Social gender theory is a term that has been gaining popularity in recent years. It is a concept that seeks to understand the social, cultural, and historical factors that influence our understanding of gender. This theory recognizes that gender is not just a biological characteristic but also a social construct shaped by societal norms, beliefs, and expectations.

What Is Gender?

Gender refers to the socially constructed roles, behaviors, and attributes that a particular society considers appropriate for men and women. It encompasses the expectations placed on individuals based on their sex, such as masculinity for males and femininity for females. Gender also includes other aspects like sexual orientation, gender identity, and expression.

The Origins of Social Gender Theory

The social gender theory emerged in the 1960s and 70s as part of the broader feminist movement. Feminist scholars challenged traditional views of gender as biological or natural, arguing instead that it was socially constructed. They argued that society creates gender roles through socialization processes based on norms and values.

Social gender theory has since evolved to include other perspectives beyond feminism. For example, queer theory highlights how sexuality intersects with gender to shape people’s experiences and identities.

Key Concepts in Social Gender Theory

One of the key concepts in social gender theory is gender performativity. This term refers to the idea that individuals “perform” their gender by conforming to societal expectations of what it means to be male or female. These performances are not fixed or innate but rather are constantly negotiated based on context.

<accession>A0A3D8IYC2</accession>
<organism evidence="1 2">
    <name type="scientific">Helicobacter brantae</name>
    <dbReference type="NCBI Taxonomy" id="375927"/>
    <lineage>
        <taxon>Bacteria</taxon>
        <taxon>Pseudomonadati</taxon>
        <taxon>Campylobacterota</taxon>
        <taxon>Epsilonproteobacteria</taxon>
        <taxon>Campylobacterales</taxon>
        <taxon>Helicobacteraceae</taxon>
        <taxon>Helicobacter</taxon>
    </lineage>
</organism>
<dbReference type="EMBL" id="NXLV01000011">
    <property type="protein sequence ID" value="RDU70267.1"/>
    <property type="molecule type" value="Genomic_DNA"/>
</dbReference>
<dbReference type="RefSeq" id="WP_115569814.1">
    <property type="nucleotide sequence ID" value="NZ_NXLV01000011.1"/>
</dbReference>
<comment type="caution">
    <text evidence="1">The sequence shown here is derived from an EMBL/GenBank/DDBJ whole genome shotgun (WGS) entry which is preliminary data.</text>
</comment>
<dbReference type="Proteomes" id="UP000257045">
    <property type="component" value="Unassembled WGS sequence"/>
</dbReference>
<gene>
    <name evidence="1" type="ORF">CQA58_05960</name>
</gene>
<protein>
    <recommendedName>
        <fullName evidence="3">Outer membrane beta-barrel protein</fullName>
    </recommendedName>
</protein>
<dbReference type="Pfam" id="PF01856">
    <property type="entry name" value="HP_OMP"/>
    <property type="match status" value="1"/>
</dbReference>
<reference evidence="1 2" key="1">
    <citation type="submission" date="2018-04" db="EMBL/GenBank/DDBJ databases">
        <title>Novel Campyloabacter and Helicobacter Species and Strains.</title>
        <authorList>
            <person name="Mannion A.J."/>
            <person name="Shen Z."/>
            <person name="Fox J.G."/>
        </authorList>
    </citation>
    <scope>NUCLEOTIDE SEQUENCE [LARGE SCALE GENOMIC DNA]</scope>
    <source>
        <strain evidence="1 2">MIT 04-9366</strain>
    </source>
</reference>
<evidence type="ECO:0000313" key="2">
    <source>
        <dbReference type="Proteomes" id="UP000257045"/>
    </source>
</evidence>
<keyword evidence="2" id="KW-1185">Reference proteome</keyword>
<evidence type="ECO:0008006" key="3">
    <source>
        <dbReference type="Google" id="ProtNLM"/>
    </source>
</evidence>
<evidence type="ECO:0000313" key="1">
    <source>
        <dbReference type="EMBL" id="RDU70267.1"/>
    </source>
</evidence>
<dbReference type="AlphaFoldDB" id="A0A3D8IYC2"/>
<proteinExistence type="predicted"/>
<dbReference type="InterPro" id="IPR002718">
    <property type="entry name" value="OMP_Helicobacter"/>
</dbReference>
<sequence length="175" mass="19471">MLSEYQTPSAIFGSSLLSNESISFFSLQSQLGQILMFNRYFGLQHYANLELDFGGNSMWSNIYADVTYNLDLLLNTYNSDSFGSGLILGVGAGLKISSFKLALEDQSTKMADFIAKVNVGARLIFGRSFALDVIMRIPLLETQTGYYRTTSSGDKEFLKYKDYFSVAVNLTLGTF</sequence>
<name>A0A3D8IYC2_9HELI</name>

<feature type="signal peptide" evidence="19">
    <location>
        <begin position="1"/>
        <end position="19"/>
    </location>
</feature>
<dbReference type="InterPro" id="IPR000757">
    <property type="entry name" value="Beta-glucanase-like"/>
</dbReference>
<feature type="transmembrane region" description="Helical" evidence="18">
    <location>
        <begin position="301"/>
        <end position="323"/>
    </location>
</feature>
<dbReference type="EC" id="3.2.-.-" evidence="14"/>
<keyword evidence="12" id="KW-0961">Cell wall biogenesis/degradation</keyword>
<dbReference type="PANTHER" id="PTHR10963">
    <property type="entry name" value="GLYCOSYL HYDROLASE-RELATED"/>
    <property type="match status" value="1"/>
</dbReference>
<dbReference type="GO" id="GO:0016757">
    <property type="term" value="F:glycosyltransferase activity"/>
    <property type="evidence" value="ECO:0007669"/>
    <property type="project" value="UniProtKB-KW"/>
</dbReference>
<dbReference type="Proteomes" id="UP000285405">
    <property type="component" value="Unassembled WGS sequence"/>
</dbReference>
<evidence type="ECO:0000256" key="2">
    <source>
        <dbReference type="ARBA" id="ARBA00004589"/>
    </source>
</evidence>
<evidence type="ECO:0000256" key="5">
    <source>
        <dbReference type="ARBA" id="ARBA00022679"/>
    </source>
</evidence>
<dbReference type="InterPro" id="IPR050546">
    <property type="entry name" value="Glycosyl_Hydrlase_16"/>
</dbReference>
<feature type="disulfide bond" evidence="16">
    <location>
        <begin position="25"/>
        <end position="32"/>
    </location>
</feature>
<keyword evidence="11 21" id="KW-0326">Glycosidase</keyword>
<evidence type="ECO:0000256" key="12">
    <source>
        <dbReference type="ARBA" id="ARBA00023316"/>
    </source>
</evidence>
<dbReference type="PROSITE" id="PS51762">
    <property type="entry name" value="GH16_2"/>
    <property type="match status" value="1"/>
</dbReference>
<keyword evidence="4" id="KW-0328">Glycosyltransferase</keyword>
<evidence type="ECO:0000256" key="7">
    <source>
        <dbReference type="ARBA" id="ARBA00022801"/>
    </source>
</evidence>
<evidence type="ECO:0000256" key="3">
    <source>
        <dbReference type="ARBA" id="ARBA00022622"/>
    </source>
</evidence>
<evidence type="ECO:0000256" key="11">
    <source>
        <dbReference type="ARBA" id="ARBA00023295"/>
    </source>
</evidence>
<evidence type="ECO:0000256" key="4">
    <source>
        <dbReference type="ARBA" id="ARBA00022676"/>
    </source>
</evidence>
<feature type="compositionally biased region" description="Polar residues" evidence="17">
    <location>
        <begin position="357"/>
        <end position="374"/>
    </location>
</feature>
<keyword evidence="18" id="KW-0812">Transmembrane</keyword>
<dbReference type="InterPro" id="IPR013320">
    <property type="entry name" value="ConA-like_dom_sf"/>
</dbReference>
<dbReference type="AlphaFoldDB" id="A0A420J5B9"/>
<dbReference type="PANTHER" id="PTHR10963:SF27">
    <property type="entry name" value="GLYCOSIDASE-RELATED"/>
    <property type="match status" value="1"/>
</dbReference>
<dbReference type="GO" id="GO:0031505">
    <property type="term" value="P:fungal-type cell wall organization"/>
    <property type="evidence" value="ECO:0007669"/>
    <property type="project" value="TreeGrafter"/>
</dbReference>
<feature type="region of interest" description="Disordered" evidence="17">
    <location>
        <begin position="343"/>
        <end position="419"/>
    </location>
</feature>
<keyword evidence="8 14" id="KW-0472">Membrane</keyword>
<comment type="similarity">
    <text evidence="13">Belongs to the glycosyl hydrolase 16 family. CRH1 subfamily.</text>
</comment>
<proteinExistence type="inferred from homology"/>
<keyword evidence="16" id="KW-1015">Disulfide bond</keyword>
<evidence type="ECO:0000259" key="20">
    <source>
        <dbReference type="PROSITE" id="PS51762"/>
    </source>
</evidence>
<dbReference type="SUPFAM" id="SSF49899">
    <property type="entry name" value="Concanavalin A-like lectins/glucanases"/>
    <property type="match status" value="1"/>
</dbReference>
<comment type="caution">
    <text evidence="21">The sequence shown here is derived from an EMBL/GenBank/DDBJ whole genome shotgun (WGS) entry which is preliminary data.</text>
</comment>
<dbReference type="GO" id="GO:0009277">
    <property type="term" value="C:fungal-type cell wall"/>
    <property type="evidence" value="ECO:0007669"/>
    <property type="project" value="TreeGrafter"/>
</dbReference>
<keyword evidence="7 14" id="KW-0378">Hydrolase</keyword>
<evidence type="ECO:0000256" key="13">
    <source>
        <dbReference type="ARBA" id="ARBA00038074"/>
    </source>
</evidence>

Another important concept is intersectionality. This refers to the ways in which different aspects of identity intersect to create unique experiences of oppression or privilege. For example, a black woman may experience discrimination based on both her race and her gender.

Implications of Social Gender Theory

Social gender theory has significant implications for how we think about equality and social justice. By recognizing that gender is a social construct, we can challenge traditional gender roles and expectations that limit individuals’ potential. It also allows for greater acceptance of diversity in gender identities and expressions.


In conclusion, social gender theory provides a critical lens through which to view our understanding of gender. It recognizes that gender is not fixed or innate but rather shaped by societal norms and expectations. By challenging these norms, we can create more inclusive and equitable societies for all individuals regardless of their gender identity or expression.